Dear Jackie

You were kind enough to answer a quetion I asked a few years back
regarding buying land in BC – we have since realized that we
definitely can’t afford to buy land in BC or Alberta anymore –
however we can in eastern Canada which is why we moved out east. We
are now looking for land and hope to buy a nice piece by this summer.

I have a couple of quick questions to ask you about cellars – we had
originally planned to build a separate root cellar but after reading
your ‘starting over’ series I see that you built a basement and you
use the basement as you cellar – is it better to have a basement for
a cellar or a separate root cellar outside of the house? Also what
make/model of wood cooking stove do you recommend? Lastly, we have
heard differing comments about external wood furnaces vs just having
a wood stove unit or central fireplace in the house – what would you
suggest – what do you use for heating your house in Minnesota?


Monica Blaney
Ottawa, Ontario

I’m so excited for you!  Wow are you in for adventure.  I love it.  I really prefer a root cellar in the basement for cold climates.  First of all, it’s really hard to keep a separate root cellar from freezing when the temperature gets below zero for a week or more.  And secondly, it’s sometimes brutal running back and forth to one when it’s snowing and blowing.  In the basement, you can pick the coldest corner, usually a north corner, partition it off from the rest of the basement, which is heated at least to some extent.  If it is a warm basement, you can just insulate the walls of the root cellar to keep it cooler.  Then if it gets really cold, you can simply open the door to circulate some warm air into you storage area.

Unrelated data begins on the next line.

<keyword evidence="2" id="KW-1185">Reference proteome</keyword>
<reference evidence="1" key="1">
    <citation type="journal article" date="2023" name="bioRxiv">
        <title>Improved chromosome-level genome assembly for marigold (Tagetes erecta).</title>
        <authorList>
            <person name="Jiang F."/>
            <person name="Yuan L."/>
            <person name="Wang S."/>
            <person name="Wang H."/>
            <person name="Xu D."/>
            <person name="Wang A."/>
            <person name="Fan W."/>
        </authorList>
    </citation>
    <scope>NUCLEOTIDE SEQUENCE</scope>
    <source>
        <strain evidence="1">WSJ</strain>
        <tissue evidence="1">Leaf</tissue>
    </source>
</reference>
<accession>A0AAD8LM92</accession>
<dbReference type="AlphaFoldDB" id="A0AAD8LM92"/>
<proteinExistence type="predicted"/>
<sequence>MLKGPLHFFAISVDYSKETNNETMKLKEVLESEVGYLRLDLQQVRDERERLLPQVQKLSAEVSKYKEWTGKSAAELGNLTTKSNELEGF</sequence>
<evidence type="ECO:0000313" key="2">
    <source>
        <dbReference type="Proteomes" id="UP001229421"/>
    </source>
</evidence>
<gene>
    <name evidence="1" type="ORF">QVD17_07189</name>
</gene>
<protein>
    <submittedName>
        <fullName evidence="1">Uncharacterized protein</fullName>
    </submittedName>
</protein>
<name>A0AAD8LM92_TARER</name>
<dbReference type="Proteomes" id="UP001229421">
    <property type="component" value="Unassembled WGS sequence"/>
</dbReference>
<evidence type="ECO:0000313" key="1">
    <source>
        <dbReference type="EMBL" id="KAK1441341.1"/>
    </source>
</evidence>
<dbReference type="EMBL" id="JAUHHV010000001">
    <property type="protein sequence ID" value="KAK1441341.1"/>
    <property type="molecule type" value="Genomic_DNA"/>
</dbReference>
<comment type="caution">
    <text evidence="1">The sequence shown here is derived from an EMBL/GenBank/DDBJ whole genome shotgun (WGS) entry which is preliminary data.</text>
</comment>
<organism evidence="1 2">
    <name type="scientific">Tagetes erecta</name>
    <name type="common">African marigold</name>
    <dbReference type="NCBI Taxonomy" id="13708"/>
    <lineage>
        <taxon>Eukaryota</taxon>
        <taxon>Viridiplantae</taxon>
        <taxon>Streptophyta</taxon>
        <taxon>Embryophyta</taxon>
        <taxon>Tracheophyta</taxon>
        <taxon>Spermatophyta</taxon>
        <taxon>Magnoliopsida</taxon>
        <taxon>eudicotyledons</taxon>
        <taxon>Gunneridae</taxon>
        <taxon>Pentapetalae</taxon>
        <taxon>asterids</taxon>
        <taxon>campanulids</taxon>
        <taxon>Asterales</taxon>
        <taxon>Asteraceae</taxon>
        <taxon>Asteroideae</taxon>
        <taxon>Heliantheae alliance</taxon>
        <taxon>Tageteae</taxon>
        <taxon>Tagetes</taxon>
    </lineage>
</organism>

Right now we heat our house with a combination of propane wall heaters and our wood burning kitchen range.  Next spring, we’re continuing our new greenhouse around the southeast corner of the house and running it along the east end.  Then in the southeast corner, I’m putting in a wood burning stove.

Eventually, we want to put in a masonary chimney from the basement up to the peak of the roof and we’ll install a wood stove down there.  Or maybe we’ll opt for the outside boiler.

I do like these; they are totally safe, no wood mess in the house and you can burn some big stumps, etc.  You get free hot water and can also heat a workshop, garage or whatever.  My son, Bill, has one down at his place and likes it a lot.  We need to figure out a way to operate it via battery bank, as they do need a pump to circulate the water.  Now you’ve got ME excited!

As for make/model of wood kitchen range, I really don’t have a favorite, although Monarch is a tried and true brand.  I have one now and like it just fine.  There are sure some nice ones on the market, new now, but I don’t have that kind of money.  Only in my dreams!  Try to find one with warming ovens and a large fire box so you can keep a fire longer on a fill.  And if you buy a used one, make sure the grates aren’t burned out.  This sometimes happens when folks either burn coal in a wood grate or burn a lot of hardwood.

Have fun!  And keep us posted on your new homestead. — Jackie